Steve Jobs directly confirmed to one questioner that Apple would charge for its 802.11n enabler for existing Macintoshes: A reader who prefers to remain anonymous forwarded me the mail he sent to Steve Jobs, Apple's CEO, and the reply he received. He included mail headers so that I can confirm the mail is legitimate. The reader asked Jobs whether press reports were in error that Apple would charge $5 for an "enabler" that would turn on the 802.11n functions in most Core 2 Duo and Xeon systems shipped in 2006. (The 17-inch 1.83 GHz iMac with Core 2 Duo lacks the necessary chip.)
Jobs replied, simply, "It's the law," which would confirm that the Sarbanes-Oxley requirement that seemed bizarre to me is, in fact, correct. In several reports, the law is cited as requiring different accounting for earnings on products that are shipped and later provide new functionality that wasn't initially advertised. Charging for the updater means that the functionality didn't come for free. I still hope to hear some better analysis about why the law requires this kind of product update micromanagement.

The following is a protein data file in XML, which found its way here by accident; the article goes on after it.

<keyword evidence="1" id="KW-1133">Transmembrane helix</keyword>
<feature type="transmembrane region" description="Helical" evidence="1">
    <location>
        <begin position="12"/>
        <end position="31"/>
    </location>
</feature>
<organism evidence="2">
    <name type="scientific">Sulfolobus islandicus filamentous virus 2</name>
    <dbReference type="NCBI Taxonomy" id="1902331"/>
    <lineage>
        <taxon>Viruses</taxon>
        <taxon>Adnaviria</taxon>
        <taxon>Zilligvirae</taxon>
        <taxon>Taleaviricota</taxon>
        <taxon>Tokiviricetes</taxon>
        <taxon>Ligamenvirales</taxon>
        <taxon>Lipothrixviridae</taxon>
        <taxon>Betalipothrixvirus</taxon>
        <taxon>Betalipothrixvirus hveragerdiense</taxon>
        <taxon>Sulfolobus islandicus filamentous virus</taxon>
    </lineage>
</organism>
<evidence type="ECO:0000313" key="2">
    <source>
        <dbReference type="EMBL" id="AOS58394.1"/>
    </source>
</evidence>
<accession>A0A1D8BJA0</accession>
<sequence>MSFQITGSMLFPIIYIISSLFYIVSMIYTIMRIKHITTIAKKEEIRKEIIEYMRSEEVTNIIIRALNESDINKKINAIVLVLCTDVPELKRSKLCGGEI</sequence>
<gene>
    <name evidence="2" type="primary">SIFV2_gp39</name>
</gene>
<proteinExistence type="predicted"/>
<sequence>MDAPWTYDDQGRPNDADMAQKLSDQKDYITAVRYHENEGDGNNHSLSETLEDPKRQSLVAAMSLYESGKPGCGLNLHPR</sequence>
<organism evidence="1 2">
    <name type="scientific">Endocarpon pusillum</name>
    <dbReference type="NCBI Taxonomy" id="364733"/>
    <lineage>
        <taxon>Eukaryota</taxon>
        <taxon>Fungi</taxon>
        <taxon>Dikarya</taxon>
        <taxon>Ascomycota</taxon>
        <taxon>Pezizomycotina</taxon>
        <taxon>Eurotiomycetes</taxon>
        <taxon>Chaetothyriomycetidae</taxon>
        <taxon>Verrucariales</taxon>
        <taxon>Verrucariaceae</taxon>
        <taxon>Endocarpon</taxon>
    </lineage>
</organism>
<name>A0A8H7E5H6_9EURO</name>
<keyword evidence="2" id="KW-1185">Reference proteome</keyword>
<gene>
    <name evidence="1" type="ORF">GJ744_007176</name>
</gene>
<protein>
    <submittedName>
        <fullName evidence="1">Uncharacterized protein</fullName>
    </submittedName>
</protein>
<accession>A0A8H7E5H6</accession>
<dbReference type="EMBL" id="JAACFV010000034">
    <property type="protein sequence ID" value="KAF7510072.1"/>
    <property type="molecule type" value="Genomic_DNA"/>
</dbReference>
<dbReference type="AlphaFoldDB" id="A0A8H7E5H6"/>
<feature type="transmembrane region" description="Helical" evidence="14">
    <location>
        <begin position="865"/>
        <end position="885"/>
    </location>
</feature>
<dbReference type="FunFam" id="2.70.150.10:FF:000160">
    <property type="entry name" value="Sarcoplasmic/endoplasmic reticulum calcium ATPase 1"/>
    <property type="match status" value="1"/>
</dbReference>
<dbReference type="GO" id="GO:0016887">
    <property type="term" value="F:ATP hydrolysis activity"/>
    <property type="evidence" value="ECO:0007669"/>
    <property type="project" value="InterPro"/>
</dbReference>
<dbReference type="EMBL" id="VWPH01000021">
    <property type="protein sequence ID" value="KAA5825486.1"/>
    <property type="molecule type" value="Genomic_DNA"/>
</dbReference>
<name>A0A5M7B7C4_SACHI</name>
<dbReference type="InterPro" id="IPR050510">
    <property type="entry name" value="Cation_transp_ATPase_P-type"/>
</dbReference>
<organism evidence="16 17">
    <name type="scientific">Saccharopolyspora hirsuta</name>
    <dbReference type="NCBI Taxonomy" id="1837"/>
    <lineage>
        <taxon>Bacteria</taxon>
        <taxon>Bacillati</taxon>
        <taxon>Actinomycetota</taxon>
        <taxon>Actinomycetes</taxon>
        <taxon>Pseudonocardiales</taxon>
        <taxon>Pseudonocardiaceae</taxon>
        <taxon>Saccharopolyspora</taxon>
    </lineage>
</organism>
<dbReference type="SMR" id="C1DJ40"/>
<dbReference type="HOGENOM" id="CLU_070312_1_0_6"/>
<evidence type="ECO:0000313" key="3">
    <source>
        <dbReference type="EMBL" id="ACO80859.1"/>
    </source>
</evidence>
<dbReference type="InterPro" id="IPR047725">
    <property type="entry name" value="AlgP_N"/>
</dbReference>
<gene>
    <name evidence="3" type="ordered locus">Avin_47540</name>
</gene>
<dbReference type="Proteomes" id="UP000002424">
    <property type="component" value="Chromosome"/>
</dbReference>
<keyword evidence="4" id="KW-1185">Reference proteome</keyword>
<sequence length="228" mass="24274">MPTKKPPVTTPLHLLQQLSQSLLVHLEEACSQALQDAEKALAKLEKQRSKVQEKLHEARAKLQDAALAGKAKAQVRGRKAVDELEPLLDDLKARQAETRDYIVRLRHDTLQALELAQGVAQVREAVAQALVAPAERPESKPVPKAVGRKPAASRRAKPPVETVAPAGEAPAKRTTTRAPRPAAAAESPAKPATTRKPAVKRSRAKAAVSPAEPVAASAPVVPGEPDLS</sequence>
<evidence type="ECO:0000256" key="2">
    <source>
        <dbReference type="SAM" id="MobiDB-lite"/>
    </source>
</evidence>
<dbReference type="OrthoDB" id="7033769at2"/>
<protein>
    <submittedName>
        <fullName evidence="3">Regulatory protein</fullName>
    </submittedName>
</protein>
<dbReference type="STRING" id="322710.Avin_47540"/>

In any case, the email is legitimate, and Jobs's reply is unambiguous.
My earlier post on this was titled, "Apple Won't Charge $5 for 802.11n," but what I said--not so clearly--was that Apple would only tacitly charge that if they charged anything. The company isn't discussing releasing a locked, serialized enabler that works only with laptops and desktops that have been approved for update. Rather, they may charge $5 for an enabler, but the enabler will quickly be distributed for free, however informally, until the millions of older machines are patched.
I suspect based on Jobs's response, too, that Mac OS X 10.5 (Leopard), which will be a paid operating system update shipping in second quarter 2007, could include the enabler, too, since that's a separate fee. The AirPort Extreme Base Station with 802.11n will include the enabler, and I'm extending the logic from there.